Zimbabwe cricket star Brendan Taylor has expressed his desire to “get back to work” ahead of the upcoming tours against South Africa and Bangladesh later this year as he looks to quickly put behind him the recent impasse with his employer Zimbabwe Cricket (ZC) over unpaid salaries and match fees.
BY DANIEL NHAKANISO
Opening up for the first time on the circumstances that saw him and six other senior players missing the recent international assignments against Pakistan and Australia, Taylor said he remained committed to the national side, dismissing speculation that he would quit international cricket again.
The 32-year-old wicketkeeper/batsman along with four other key players Sikandar Raza, Graeme Cremer, Sean Williams and Craig Ervine were not part of the squad due to non-payment of their salaries for two months and match fees for over a year.
Middle-order batsman Malcolm Waller featured in the T-20 tri-series against Pakistan and Australia before withdrawing from the squad on the eve of the five-match ODI series against Pakistan.
The labour standoff with ZC over non-payment of salaries and match fees saw Zimbabwe fielding a weakened side, which failed to put up any fight in the T20 tri-series before being brutally whitewashed in the ODI series.
Describing his spell on the sidelines as “a long-winded and frustrating time”, Taylor nonetheless said the matter was close to being resolved.
In fact, ZC announced yesterday that the International Cricket Council (ICC) had confirmed releasing funds for the payment of overdue salaries and match fees owed to its players and staff.
“We’re certainly looking to putting all that behind us and getting back to what we all love best, which is playing for Zimbabwe,” Taylor told Standardsport in an exclusive interview yesterday.
“I’m very confident that great strides have been taken to resolve the players’ issues. It’s been a long-winded and frustrating time, but the good thing is that we are moving forward and the wheels are in motion. It’s time to get back to work at the start of August and prepare for the two very big series in South Africa and Bangladesh. I’m looking forward to that and drawing a line in the sand and moving forward,” he said.
Taylor, who is yet to don the Zimbabwe jersey since the national team’s failure to qualify for next year’s ICC World Cup in March, also dismissed fears that he would walk away from playing for his country again like he did in 2015 when he took up a Kolpak contract with English county side Nottinghamshire.
“I certainly haven’t at any stage considered moving away from Zimbabwe Cricket.
Coming back from England and signing a long deal with Zimbabwe Cricket means that I’m here to stay.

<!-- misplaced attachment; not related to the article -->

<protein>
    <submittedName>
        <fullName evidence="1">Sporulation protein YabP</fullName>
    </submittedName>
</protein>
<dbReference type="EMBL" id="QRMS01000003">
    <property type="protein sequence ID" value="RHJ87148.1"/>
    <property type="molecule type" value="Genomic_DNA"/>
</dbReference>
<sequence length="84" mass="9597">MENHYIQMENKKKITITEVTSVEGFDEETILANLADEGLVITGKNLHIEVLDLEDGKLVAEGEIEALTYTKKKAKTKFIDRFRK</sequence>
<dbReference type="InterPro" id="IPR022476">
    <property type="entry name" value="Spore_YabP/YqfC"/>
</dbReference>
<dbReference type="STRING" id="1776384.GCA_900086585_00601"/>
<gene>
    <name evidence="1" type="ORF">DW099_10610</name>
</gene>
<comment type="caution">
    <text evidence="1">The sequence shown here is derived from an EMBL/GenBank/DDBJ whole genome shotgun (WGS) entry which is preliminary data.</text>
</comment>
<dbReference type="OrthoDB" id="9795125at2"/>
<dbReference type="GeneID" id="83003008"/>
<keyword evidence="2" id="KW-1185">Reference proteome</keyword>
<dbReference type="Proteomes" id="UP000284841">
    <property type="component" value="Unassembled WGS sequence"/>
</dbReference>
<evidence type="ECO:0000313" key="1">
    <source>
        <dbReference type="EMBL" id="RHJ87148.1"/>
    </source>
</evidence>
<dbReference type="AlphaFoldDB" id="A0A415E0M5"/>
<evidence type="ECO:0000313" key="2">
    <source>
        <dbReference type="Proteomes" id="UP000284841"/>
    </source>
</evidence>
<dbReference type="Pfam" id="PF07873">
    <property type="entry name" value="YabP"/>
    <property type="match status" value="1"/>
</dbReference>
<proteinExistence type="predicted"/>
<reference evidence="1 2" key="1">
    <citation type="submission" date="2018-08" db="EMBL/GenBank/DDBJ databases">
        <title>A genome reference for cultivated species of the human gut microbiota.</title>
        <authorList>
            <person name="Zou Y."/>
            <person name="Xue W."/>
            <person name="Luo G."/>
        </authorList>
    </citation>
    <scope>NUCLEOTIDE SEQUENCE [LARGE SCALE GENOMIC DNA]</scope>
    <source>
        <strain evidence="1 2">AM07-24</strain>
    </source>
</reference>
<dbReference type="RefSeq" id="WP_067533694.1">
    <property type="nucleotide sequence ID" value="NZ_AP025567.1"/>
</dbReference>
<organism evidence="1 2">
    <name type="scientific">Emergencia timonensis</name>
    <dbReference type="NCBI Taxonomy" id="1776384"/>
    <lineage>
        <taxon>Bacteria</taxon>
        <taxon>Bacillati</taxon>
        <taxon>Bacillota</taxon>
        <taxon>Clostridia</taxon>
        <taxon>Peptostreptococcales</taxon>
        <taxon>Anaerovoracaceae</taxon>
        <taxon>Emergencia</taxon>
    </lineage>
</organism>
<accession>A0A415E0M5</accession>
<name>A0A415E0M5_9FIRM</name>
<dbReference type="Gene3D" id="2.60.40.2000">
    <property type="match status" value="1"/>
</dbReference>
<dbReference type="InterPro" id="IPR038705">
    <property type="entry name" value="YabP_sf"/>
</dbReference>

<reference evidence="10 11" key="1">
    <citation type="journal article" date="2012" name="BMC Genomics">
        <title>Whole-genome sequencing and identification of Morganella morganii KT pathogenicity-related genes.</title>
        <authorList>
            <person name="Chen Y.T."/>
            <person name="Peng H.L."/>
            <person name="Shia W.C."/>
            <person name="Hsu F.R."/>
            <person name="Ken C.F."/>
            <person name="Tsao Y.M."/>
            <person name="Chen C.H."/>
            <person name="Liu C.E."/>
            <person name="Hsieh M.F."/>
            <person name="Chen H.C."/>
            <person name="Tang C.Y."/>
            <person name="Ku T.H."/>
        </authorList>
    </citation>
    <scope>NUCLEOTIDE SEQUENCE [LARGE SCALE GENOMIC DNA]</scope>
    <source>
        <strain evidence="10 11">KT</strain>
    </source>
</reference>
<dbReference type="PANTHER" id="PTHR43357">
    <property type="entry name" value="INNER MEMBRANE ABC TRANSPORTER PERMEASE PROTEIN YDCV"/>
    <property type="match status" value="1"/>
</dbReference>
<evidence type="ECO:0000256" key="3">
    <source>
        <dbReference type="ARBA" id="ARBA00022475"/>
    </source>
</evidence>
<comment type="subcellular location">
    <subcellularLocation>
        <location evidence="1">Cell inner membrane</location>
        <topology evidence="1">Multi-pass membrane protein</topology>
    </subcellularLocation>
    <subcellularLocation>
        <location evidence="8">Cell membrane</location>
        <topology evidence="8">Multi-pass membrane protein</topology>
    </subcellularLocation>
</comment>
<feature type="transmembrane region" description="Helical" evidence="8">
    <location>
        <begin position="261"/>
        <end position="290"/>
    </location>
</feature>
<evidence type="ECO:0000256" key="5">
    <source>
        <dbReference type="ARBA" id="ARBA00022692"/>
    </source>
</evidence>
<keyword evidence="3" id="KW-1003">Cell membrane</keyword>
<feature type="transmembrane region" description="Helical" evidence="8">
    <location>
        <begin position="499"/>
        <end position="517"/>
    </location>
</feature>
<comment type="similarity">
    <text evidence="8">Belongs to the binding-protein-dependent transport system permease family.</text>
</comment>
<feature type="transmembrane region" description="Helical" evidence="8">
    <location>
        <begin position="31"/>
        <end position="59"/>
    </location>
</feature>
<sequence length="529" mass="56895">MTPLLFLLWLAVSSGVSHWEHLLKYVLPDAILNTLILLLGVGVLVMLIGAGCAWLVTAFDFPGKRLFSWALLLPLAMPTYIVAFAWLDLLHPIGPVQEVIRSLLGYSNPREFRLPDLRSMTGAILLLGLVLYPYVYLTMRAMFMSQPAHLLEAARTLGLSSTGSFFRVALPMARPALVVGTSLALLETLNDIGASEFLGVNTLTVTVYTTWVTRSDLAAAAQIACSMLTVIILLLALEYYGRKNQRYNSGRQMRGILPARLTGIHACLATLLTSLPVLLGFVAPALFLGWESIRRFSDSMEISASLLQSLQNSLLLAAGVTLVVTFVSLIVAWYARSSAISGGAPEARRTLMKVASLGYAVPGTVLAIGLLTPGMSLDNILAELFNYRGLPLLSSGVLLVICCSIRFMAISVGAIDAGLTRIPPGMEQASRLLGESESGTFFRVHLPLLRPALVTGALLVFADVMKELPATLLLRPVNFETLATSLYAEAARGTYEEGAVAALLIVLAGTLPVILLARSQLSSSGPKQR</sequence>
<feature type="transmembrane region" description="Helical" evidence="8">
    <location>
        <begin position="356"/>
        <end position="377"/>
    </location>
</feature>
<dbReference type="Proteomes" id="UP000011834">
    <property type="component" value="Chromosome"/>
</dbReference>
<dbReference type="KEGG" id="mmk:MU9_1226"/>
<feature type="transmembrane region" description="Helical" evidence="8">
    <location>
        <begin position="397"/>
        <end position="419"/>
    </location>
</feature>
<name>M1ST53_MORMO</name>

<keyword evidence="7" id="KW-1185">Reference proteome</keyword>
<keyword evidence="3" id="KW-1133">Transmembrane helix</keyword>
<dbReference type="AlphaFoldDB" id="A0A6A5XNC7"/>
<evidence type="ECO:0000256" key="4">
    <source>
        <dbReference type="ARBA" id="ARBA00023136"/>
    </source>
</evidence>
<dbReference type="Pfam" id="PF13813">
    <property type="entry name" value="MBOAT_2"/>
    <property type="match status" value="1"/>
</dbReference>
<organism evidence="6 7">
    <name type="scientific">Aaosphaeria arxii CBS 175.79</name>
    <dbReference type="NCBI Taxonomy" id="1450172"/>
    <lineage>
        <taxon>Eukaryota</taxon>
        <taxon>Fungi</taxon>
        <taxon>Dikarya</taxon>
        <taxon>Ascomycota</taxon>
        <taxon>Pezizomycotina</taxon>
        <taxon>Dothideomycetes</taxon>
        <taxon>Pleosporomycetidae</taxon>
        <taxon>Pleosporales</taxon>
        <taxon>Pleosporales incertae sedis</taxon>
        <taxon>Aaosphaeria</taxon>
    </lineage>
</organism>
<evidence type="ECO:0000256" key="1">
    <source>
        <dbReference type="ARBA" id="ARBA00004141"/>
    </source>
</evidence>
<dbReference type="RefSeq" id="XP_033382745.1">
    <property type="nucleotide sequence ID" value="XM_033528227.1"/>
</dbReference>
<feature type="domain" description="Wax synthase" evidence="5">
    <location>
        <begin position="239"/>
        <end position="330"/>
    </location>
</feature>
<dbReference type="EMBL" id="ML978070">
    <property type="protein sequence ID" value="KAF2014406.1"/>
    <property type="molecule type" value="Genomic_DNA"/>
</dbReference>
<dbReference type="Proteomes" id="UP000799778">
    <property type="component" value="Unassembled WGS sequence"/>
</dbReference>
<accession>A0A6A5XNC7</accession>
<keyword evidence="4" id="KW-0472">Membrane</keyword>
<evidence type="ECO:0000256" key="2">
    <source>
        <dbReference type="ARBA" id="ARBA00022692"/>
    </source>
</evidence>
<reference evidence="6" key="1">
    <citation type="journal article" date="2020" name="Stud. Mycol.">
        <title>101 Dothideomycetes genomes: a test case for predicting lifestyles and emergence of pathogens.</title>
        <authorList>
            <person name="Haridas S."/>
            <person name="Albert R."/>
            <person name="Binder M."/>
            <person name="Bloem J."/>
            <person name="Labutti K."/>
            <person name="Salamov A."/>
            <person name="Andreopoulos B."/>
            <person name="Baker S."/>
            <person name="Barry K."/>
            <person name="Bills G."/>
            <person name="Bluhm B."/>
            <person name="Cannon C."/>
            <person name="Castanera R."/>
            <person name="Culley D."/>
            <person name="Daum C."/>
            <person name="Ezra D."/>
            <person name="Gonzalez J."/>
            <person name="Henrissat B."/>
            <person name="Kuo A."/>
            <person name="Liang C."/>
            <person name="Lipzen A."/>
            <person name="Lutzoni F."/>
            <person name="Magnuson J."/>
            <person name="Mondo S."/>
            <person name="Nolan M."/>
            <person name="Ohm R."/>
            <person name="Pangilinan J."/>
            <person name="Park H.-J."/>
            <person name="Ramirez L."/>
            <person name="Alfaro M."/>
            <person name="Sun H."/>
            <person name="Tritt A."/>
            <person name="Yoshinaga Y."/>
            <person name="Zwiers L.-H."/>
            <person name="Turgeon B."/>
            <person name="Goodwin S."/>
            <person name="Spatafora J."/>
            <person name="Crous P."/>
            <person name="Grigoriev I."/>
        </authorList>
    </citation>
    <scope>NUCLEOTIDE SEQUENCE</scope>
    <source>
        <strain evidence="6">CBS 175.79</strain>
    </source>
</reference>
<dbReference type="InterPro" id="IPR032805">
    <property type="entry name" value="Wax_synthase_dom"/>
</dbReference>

“I want to finish my playing days here with Zimbabwe and contribute on and off the field and make sure that Zimbabwe Cricket is left in a better place that when I personally and other players started our careers and is in good hands,” he said.
The former Zimbabwe captain said as a senior player he felt duty-bound to stand up for the players’ rights, hence his decision to spearhead the formation of a new players’ representative union.
“Obviously towards the back end of your career those are the most important things players need to be doing and making an impact and ensuring that there’s an association and young players who are coming through can benefit from what you will have left behind,” Taylor said.
“Forming an association was a collective decision from a few senior players. We decided it was the right time to formulate an association, which is within our rights.”
While ZC has in the past frustrated efforts by the players to form a representative body, Taylor revealed that the current board had expressed willingness to work with them and other stakeholders including ex-players
“Zimbabwe Cricket are now more than happy to work with an association, which is positive news. There are a few more boxes that still need to be ticked, but it’s gained some momentum, players are jumping on board and it’s all very exciting for the future,” he said.
“There are some good people who are willing to represent the association, ex-players who have a wealth of knowledge and are passionate about Zimbabwe Cricket. I have all the faith in the association working and benefiting the franchise and all players, which is the ultimate goal.
“It’s been work in progress, but it’s getting there. I might have been a little bit vocal on social media at times, but it’s just trying to explain to the players the benefits of an association and the key benefits it has even in other countries, the good thing is that the players understand the importance of all that,” he said.
While Taylor’s absence during the recent international assignments against Australia and Pakistan was strongly felt, he has also been making a difference elsewhere through various charitable initiatives.
“I have been involved in anti-poaching campaigns and also making a difference in the lives of sick children in hospitals. I believe as players we are in a position to make a huge impact and that’s what I have done.”
Taylor will be making a donation to Parirenyatwa Hospital’s pediatric ward this week after making a similar gesture in May.
The talented batsman has also been involved in anti-poaching initiatives and was last month named brand ambassador of the Bum Hills Foundation having made significant financial contribution towards the ongoing running costs of the Bumi Hills Anti-Poaching Unit.
“I’ve focused a lot on Parirenyatwa Group of Hospitals and I will be going back there again next week to donate some warm winter clothes. We are also about to launch two memorabilia artifacts that are going to go on a worldwide auction for an anti-poaching campaign in Kariba for the Bumi Hills Foundation to try and stem the flow of poaching of elephants which has been rife in recent years.
“In the coming weeks I’d also like to focus on orphanages and breast cancer awareness,” Taylor said.